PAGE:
Think these are very similair points. When the follower does not look me in the eyes, it really ruins my feeling for the dance. Most of the time I make a joke about it, ducking to where I look her directly in the eyes while doing basic step. It often helps if I ask her where she's looking at and try looking in the same direction.

    I'm 6,4f fyi ;)

    For the rest of your post I really agree on those points, and have nothing to add ;)

    Looking forward to the other replies!
  5. Lola

    Lola Sonero

    Yeah, I know my 'answers' are far from the be all and end all of answers. I pretty much just threw those out there so that people would have at least a faint clue what I was talking about and a starting point. I had a teacher ask the class that the other day (not about salsa) and it just stuck with me.

    Loving the answers already though!

    And glad to have posted it maarten.
  6. MacMoto

    MacMoto Administrator Staff Member

    I need to run, but the most important aspects for me are:

    - Timing

    - Lead/follow

    - Trinity (music/partner/you)

    - Fun

    Will elaborate later.
  7. barrefly

    barrefly Nuevo Ritmo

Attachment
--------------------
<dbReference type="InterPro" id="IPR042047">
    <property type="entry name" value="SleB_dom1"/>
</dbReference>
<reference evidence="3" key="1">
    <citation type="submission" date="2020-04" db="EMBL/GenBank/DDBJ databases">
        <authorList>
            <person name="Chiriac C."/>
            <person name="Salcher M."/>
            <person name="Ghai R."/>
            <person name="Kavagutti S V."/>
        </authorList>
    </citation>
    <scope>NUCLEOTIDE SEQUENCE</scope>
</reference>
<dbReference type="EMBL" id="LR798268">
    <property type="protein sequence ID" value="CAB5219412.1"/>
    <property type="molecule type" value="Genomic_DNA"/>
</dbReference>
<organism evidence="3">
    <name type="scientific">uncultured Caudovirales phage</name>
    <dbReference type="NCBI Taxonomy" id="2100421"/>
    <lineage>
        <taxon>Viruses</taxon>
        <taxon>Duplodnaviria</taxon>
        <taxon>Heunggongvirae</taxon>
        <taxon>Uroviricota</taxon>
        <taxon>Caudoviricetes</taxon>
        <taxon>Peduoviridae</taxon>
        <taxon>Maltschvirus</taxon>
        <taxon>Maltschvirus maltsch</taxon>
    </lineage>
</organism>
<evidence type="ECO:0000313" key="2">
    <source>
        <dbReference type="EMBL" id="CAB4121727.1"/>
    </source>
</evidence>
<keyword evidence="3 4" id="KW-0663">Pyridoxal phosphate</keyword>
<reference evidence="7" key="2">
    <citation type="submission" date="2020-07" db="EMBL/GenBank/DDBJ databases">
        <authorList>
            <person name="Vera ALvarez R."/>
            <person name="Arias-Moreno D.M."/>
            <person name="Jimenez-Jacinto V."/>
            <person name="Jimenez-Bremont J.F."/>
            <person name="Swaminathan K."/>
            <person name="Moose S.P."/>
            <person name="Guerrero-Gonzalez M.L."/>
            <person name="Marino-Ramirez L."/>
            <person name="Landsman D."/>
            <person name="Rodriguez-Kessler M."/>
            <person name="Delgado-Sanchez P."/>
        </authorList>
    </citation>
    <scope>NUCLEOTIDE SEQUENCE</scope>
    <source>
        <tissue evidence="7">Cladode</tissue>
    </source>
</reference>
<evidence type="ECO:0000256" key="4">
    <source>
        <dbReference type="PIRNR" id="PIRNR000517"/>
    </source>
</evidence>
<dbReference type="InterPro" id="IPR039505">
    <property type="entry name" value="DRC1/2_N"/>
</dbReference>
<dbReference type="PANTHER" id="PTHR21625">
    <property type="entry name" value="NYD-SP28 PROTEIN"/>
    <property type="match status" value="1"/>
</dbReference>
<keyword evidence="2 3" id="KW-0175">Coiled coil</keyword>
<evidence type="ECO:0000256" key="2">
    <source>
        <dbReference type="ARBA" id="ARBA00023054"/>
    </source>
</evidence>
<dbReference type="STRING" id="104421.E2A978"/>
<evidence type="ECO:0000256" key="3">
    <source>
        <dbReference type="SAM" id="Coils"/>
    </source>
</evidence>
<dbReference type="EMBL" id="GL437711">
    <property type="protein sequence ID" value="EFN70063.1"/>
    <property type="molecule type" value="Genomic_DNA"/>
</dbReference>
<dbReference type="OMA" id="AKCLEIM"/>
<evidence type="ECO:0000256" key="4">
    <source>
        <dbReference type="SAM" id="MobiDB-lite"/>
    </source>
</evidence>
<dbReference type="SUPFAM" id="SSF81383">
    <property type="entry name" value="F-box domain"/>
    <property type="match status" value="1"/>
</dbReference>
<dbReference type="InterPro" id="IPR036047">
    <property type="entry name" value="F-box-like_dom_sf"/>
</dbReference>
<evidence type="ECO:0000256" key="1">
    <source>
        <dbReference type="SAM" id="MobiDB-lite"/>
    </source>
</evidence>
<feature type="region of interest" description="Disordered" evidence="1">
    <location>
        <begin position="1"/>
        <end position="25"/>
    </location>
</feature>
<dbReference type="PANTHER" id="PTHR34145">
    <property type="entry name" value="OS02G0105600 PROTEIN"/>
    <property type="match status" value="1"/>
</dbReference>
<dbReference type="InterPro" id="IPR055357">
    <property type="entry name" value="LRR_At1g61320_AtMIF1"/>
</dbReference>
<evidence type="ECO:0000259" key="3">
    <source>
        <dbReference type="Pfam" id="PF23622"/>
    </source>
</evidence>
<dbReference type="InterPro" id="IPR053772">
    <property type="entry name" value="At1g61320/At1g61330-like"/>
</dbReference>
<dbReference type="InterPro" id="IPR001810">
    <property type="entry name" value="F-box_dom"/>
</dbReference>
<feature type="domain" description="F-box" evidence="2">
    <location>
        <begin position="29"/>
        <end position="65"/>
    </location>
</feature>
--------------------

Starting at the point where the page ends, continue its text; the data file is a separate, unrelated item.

"Most Important Aspects of Dancing?"

    Start very young. :>)
  8. opm1s6

    opm1s6 Sabor Ambassador

    that was from 2004! he's still saying the same thing 4 years later...and I have to give him props for getting me on the road to improving my basic, which is still and will forever be a work in progress.
  9. kkksss

    kkksss Son Montuno

    I say, the most important thing for dancing is: confidence and awareness. Confidence will drive you to go ask somebody unknown and start dancing on the floor; awareness will let you know if there's any need of adjustment to your dancing so that you can improve. Having too little or too much of these two elements will make you one of those forever-schoolers or partner-killers.
  10. crazygirl

    crazygirl Rhythm Deputy

    Same true of most sports you want to excel and compete in but thankfully the rest of us are still permitted to play with the other amateurs....